Fiction Fiction 2009

The Laugh

Neal had believed all the myths about hyenas. He believed they were cowards until he saw them fight, scavengers until he saw them kill; and after the first time they cornered him in the Jeep, he began to take more notice of the local stories: their big-eyed curiosity, their unnerving persistence, the relative ease with which they let themselves into gated villages.

She had been walking home at twilight. The ranger who found her told Neal what he could read from the ground, that she had cut straight through the herd, a terrible mistake, because the topi antelope were nearing the end of their rut and the hyenas, there to pick off the weaker males as they collapsed from exhaustion, were waiting for her at the crest of the hill. There had been a chase—she was small enough, and the whole clan had been on the hunt. They had her within 40 yards of the convenience store. Then they dragged her out onto the open plain, where the matriarch and her daughters fed first, and the jackals waited their turn for more than an hour before a ranger on patrol found her. It was at that moment—while the police captain was giving this gravely overdrawn narrative, before Roland arrived at the station—that Neal thought of his tourists and the safaris he had led, and remembered, in absolute detail, the outspread ring of blood that tinged the top of the grass, the reddened jowls, eyes that looked straight ahead while the jaw descended on bone, and he turned in place and threw up all over the police captain’s desk, which he afterward volunteered to clean, but was dissuaded by a mild-mannered deputy who escorted him outside before he could do any more damage.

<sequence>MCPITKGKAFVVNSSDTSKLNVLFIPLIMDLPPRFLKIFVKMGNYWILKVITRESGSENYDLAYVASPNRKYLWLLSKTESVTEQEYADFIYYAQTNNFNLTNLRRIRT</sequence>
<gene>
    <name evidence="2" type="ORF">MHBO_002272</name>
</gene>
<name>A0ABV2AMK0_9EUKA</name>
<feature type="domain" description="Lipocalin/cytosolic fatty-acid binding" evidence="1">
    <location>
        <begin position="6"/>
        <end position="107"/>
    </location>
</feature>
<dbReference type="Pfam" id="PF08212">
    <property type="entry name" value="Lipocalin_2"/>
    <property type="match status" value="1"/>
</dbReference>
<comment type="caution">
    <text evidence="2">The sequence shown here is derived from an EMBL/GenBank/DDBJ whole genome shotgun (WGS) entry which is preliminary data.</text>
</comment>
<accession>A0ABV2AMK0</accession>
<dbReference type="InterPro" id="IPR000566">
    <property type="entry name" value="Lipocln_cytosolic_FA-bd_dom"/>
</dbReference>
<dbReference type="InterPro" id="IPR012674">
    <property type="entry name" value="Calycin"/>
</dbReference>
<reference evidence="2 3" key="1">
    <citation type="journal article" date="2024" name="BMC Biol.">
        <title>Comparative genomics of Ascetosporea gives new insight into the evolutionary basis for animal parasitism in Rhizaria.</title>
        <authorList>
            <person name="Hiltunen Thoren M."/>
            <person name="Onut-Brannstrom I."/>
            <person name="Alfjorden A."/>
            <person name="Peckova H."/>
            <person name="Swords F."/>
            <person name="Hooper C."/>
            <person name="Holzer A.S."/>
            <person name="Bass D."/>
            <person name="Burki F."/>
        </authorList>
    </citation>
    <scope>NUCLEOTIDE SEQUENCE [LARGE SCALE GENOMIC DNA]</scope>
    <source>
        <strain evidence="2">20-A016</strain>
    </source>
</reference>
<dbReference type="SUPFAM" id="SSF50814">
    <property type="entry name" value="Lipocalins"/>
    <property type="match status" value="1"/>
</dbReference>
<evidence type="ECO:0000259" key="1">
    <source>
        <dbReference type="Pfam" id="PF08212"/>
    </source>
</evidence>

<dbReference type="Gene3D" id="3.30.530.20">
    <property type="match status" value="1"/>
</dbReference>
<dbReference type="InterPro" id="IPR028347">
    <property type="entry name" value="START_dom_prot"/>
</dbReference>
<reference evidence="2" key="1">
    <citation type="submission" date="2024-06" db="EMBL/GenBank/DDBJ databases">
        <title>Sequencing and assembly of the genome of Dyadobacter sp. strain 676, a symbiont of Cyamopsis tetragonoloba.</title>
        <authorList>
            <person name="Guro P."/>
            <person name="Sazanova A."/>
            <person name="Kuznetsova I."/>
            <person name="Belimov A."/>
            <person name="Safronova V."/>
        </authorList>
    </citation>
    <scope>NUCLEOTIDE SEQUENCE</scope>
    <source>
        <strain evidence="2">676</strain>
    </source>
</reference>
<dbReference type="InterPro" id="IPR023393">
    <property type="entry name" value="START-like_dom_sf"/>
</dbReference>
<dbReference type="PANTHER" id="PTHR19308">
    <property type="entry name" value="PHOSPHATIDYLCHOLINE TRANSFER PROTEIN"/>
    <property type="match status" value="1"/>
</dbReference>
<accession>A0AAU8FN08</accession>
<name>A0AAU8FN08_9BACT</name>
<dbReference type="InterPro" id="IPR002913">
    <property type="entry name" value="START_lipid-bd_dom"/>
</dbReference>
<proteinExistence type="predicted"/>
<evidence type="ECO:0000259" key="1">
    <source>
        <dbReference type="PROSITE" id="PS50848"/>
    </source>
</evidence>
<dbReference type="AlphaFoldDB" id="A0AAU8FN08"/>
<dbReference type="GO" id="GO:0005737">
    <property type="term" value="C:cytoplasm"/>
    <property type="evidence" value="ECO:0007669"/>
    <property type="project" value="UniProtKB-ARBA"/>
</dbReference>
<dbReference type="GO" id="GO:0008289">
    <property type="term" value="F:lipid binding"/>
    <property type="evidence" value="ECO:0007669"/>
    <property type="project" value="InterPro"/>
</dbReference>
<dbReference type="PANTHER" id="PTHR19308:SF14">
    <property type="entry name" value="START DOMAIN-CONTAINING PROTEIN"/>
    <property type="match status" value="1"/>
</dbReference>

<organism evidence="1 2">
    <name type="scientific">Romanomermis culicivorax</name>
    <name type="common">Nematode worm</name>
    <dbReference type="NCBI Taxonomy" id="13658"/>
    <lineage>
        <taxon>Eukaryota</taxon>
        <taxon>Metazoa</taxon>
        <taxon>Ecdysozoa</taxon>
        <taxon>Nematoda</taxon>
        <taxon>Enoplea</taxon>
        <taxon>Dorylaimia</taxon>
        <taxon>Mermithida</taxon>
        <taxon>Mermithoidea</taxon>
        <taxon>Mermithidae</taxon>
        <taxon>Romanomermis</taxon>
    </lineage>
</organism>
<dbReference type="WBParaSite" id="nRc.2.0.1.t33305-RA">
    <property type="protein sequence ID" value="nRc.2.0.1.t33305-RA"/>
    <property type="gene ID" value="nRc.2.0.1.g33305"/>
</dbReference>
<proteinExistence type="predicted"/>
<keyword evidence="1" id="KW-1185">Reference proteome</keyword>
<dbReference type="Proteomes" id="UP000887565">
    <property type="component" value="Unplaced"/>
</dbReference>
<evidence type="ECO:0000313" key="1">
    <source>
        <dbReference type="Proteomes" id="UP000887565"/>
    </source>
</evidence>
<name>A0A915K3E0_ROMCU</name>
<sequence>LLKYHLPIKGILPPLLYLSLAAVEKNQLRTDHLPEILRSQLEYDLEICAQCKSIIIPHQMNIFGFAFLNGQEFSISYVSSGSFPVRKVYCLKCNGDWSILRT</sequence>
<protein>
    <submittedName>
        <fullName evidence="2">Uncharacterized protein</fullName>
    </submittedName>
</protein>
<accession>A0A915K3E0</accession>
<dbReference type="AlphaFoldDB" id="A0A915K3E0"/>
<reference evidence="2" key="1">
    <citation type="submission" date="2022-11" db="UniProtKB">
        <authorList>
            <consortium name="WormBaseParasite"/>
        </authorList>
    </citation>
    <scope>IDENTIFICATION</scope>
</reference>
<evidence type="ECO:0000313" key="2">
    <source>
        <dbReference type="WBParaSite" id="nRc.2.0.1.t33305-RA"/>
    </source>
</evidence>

At the mortuary that morning, the coffin had already been closed.

Neal stood in the doorway for a minute, then two.

He called for the dog. “Baviaan,” he said, then louder: “Baviaan!” There was no sign of him.

The flashlight beam darted around the room and caught the edges of furniture—the table legs, the vintage telescope and tripod they kept in the parlor for the amusement of guests, a broken lamp and, several feet later, its rose-printed shade. The tabletop was empty, that much was certain, and when he swung the light onto the floor and followed the dim outline of the wood he found it, the coffin, upturned and resting on its half-open lid in the middle of the room. The moment he recognized it, he thought he saw something—a hand, a piece of cloth, anything that may have been left of her—and his stomach lurched forward. He stumbled back against the wall and dropped the flashlight. It rolled away from him and the beam settled on the hallway leading into the kitchen, the bags of flour, delivered that morning, standing in rows by the oven.

“God,” he said, and waited for the laugh.

It didn’t come. He couldn’t see the hyena, but the stench of it was there, the stagnant reek of meat and sweat and piss. He thought he felt it move closer, but minutes went by, and the faint sound of Nyah’s distant shrieking receded. He got up slowly and, with his eyes on the floor, inched to where the flashlight had fallen and picked it up. He aimed it at the shadows of the fireplace and sideboard, and finally at the screen door, which had been wrenched open and now hung precariously on its hinges over the stairs leading to the back porch. He got to his feet and went over to it, tried to close it, but it just shuddered and creaked, and he eventually gave up and moved back toward the middle of the room, where the coffin was.

He touched one corner of it with his foot, and it made a hollow sound. He raised the light again and passed it over the room one more time, searching for eye-shine. Then he squatted and, with the thought of Femi—bright-eyed and smiling, brewing sweet tea with her glasses high on her nose, rocking Nyah to sleep in the porch swing before the Christmas party, the jasmine in the window box in bloom—pushed to the forefront of his mind, he pulled up the coffin and turned it over. It was empty.

“Oh my God,” he said, and turned, but there was nothing, just the empty room and the staircase leading up to the landing, and the big African moon in the window. He put the gun and the flashlight down on the end table. The yellow ring of light trembled against the back of the brick fireplace.